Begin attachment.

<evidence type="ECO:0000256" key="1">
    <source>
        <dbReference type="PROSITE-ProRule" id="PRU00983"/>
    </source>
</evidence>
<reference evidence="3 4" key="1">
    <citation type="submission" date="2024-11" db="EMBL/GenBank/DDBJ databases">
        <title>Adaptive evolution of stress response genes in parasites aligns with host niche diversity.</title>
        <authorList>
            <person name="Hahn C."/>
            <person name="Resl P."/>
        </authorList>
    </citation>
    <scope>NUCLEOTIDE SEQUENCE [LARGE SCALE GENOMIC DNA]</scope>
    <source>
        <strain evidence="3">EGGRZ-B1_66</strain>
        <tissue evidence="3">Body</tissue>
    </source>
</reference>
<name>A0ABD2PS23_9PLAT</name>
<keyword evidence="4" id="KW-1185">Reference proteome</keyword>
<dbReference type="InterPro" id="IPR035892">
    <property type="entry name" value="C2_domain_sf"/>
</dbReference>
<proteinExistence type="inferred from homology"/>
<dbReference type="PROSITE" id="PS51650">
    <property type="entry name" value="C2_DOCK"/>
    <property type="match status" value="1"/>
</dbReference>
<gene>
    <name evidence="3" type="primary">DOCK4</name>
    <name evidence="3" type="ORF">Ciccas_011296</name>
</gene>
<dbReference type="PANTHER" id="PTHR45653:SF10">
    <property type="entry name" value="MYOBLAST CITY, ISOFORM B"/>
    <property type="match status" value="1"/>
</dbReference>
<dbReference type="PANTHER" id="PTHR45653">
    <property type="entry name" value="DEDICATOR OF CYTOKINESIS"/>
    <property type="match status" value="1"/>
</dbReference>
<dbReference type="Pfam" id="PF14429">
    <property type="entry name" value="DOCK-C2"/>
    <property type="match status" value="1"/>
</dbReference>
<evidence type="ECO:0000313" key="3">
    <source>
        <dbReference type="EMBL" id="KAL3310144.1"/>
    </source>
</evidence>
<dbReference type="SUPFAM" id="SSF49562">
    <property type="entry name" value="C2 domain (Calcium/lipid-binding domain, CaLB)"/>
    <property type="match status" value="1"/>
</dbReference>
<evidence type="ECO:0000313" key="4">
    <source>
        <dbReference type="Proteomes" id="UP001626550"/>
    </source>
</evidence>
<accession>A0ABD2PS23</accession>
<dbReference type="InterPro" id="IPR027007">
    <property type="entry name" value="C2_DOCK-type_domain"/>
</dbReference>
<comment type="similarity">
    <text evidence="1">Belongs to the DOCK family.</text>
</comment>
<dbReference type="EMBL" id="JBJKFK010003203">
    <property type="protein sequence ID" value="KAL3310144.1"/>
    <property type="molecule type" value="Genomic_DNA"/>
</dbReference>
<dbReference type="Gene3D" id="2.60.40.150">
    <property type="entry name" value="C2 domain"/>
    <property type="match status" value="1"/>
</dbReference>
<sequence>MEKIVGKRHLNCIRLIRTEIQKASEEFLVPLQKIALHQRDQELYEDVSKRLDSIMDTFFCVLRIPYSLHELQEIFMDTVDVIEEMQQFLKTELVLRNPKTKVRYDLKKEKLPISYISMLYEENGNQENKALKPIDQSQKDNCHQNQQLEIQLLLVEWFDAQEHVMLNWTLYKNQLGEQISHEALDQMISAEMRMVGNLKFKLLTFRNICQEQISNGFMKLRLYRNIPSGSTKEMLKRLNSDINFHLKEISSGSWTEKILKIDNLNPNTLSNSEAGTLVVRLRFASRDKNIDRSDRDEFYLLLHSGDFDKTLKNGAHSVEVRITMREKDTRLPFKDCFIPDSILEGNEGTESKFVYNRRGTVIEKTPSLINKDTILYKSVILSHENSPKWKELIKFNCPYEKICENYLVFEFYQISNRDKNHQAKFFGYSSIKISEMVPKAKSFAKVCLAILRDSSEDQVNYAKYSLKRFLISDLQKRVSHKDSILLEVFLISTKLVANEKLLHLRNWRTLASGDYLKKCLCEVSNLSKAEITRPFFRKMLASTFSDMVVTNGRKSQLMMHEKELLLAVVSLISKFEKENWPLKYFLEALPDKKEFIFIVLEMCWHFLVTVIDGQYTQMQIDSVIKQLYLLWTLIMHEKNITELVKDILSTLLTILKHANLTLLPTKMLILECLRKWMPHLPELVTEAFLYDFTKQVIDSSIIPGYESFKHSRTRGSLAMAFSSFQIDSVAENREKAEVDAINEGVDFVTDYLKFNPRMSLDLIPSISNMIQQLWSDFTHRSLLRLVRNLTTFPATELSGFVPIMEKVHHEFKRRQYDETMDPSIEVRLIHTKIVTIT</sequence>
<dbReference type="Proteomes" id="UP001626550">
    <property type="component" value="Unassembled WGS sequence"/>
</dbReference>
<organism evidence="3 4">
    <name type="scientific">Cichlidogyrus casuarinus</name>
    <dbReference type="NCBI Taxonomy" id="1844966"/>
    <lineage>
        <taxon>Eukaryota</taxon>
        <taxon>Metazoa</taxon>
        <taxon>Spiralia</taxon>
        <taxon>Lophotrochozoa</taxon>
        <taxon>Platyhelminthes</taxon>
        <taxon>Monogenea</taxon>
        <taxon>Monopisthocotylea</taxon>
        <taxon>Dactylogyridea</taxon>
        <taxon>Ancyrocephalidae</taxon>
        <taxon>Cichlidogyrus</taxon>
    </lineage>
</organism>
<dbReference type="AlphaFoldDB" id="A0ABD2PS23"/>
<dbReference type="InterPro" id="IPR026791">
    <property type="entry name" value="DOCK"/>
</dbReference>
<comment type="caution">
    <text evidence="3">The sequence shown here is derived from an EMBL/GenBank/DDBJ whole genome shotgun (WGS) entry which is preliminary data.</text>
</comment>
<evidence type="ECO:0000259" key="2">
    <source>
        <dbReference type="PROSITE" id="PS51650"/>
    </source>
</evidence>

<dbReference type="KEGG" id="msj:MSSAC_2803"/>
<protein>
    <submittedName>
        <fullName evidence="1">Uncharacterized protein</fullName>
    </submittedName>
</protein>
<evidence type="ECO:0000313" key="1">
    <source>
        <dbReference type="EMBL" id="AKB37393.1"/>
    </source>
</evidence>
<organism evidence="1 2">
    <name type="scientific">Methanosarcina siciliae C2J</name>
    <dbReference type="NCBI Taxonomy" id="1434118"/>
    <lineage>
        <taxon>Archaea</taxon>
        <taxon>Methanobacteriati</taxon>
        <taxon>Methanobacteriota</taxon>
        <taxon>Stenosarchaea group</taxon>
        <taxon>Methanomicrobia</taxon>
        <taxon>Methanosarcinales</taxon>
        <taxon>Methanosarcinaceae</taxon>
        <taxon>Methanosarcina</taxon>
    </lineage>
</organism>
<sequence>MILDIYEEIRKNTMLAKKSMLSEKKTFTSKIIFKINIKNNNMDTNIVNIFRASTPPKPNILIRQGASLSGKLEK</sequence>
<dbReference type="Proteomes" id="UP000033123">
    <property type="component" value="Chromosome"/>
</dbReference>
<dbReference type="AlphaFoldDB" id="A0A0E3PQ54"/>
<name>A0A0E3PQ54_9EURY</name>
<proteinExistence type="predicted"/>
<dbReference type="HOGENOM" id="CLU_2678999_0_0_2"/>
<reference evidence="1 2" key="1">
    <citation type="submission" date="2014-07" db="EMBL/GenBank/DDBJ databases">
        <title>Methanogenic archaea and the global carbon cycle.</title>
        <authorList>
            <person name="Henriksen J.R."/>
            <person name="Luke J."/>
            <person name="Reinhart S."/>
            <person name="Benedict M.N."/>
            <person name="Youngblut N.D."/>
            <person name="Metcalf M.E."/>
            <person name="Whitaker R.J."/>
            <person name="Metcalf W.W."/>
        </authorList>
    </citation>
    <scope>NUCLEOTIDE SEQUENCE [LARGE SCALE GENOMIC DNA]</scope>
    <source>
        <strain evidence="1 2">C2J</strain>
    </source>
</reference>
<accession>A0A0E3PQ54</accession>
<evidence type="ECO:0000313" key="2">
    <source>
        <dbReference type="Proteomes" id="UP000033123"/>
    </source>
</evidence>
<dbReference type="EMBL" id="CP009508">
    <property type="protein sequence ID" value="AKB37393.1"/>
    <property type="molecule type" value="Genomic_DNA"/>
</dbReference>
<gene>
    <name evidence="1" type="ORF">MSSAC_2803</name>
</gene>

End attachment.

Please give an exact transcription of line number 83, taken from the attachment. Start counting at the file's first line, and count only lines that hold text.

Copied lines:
        <taxon>Eukaryota</taxon>